Have you ever received an email that you ever found slightly offensive? How about overly offensive?
I mean, of course we have! We all have! What happens when you do? Do you speak up? Ignore? Block. Mark as spam. Do you let it ruin your day or do you invest some time into expressing your opinion?
My response is usually the last of those options. If we don’t speak up, who will? I recently had someone send me an email selling regenerative products, hemp products, etc. But, we can and should sell products ethically and honestly, while not putting down other farming practices in the process.
After reading the frustrating email, here is how I replied:
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“Hey thanks guys! It’s great to connect with y’all. 🙂
Yes, I agree with so much of what you say… personally, I’d pick regenerative over organic any day and am a huge fan of cover crops, no till farming and more! I was a keynote speaker at the National No-Tillage conference earlier this year and will also be a keynote speaker alongside the likes of Robert Saik, Jill Clapperton, Gabe Brown and more at the end of this month. Really looking forward to it! All on board with this as fellow leaders in this space and love the work that they — and people like you — do.
I’m also a huge fan of hemp! I’ve partnered with different hemp growers and have documented the process and whatnot on my social channels as an online influencer in agriculture, reaching around 3 million users per month. It’s so cool! And can offer great products, alternatives, benefits and more.
BUT!!! (There’s always a “but,” right? Haha) 😉
Can we talk about the chart you sent over?
Okay… the message that I send in my keynotes to groups like this is the importance of inclusion. If we want more farmers to switch to regenerative, we have to lead with kindness and facts and not insults. So, the chart irks me a little bit because personally, I feel like it’s trying to oversimplify farming which as we know is FULL of gray areas. The chart, for example, states that most conventional farmers use glyphosate “heavily” and till frequently.
My question to you would be, what do you consider “heavily” and “frequently?” Are we talking fruits? Veggies? Grain? What region? When, what is the pest pressure?
I have built my entire platform on truth in advertising, science communication, and advocacy for ALL types of farms of all shapes and sizes. At the end of the day, any farmer can do a great job regardless of size or label and I preach this often.
One example. I was living and farming for nearly a decade in Iowa, (with my now ex boyfriend) growing GMO crops. We sprayed glyphosate one or two days an entire year at a rate of 22 oz per acre, and hadn’t tilled the soil in nearly 25 years. Regenerative, hooray! He had earned many awards and learned from the best in the industry. How do I feel when there is a chart out there claiming that because I farm conventionally, I’m doing it wrong? Science and evidence with soil testing, cover crops and more says… we aren’t.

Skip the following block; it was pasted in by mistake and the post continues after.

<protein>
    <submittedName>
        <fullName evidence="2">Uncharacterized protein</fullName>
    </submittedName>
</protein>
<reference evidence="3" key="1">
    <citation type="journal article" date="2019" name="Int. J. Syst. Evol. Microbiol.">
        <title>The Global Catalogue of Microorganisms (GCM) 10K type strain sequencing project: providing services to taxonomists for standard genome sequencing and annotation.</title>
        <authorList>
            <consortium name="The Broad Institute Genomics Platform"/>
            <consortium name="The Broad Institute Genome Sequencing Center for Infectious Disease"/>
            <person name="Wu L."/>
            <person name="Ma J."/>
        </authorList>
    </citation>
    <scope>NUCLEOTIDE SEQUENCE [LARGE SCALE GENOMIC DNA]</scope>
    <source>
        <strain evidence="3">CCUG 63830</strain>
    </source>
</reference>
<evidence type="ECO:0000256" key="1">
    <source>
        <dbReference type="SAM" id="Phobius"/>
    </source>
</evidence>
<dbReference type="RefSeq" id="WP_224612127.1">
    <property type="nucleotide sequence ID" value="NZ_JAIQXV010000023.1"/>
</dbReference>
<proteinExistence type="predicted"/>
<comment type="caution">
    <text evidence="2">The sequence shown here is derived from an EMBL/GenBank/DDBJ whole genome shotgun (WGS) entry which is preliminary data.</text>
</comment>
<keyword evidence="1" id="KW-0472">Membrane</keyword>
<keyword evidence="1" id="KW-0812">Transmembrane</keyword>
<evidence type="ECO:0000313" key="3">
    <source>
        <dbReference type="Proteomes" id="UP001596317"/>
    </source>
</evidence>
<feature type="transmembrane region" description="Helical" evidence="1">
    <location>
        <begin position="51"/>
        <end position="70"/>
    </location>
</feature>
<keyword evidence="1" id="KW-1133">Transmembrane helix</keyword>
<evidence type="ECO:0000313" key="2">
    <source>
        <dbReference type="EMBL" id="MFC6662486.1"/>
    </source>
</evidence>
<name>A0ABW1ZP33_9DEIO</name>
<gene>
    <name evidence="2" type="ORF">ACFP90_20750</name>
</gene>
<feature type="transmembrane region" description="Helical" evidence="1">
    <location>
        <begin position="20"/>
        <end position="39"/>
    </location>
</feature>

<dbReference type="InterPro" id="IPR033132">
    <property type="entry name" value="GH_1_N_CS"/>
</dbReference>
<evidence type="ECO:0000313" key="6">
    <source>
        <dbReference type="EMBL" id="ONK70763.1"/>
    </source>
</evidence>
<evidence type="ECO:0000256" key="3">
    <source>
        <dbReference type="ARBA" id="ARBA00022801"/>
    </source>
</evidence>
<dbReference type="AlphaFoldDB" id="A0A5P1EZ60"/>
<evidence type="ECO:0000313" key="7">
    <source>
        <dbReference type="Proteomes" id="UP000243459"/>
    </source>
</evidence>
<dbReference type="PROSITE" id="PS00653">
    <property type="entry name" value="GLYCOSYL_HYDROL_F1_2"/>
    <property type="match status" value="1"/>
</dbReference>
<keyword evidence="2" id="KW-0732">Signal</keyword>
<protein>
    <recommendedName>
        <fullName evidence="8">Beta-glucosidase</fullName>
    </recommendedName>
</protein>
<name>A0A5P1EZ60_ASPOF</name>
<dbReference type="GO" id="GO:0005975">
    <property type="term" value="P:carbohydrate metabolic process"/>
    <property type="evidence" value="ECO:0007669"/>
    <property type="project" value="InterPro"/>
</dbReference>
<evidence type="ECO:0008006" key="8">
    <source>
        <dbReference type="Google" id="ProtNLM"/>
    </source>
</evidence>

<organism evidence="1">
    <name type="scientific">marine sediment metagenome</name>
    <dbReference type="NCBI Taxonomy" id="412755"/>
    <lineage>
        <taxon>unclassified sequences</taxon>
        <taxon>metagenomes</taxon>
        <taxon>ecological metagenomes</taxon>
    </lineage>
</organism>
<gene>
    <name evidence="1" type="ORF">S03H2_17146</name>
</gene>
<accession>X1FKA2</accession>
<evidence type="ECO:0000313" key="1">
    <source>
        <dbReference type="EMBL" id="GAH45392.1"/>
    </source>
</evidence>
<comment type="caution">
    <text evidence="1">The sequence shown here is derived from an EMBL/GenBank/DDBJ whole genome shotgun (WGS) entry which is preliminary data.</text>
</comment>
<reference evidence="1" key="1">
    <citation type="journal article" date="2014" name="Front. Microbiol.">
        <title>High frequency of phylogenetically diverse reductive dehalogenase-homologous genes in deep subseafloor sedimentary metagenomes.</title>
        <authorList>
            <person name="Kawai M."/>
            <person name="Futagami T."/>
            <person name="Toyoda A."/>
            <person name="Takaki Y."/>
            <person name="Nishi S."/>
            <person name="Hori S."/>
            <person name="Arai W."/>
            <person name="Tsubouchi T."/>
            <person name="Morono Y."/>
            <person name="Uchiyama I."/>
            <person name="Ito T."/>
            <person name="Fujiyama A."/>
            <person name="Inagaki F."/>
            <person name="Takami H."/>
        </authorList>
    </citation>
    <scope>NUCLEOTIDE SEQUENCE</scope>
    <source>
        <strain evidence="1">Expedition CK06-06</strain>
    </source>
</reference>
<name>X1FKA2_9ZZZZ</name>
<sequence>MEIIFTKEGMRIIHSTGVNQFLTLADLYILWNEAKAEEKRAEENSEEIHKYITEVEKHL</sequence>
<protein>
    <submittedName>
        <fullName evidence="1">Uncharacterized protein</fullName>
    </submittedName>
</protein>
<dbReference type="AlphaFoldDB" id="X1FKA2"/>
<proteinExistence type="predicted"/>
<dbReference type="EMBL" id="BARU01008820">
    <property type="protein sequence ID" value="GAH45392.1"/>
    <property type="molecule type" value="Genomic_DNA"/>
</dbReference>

Anyway, this is just an example. This always varies! By region, soil type, pest pressure… it’s not as simple as saying “organic good GMO bad.” Nor is it as simple as that chart. It’s much more complicated!
I don’t doubt you’re one heck of a farmer. Your website is awesome and we have a ton of common ground and common interests and goals. Your product and farming methods are strong enough to stand on to not have to put down others! Keep on kicking ass, and I’d love to continue this conversation indeed! I would… politely just encourage you to think about this, that if you took down that chart, you’d be much better off! Similar to the way organic puts down GMO… it’s the entire reason I won’t purchase anything organic! Talk about what you do well. You do a lot of things well 🙂
In closing, check out this article I wrote — my review of “Kiss the Ground.” I think it could add some discussion points or things to ponder… on how we can all work TOGETHER to push our entire industry forward to do the right thing, by politely encouraging other farmers to follow suit in these beautiful health principles without leading with points they may take offense to. Key take away here: I WOULD HATE TO SEE REGENERATIVE LOSE MOMENTUM THE SAME WAY THAT “ORGANIC” HAS. Makes sense, right?
I apologize for an insanely long email, haha. It’s just something I’m pretty passionate about and I’m sure you can understand. Look forward to hearing from you soon and continuing this important discussion. Thanks again so much!”
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OK, so that was a long email, right? But it opened an amazing opportunity for discussion. He agreed with what I said, made edits to his website, we jumped on a couple calls, and agree to hopefully meet in person at upcoming event(s). I hope this actually leads to a long-time friendship full of business opportunities and learning.
This is only one example, but there are tons of others out there that lead to successful discussions of coming together in unity. I think we can all agree that the world needs more positive outcomes, good news, and less divisiveness. In the future, if you get an email that frustrates you, take a moment to actually respond — kindly, respectfully, constructively. The positive outcome just may surprise you for the better.
Michelle Miller, the “Farm Babe,” is an internationally recognized keynote speaker, writer, and social media influencer and travels full time to advocate for agriculture. She comes from an Iowa-based row crop and livestock farming background and now resides on a timber farm in North Central Florida.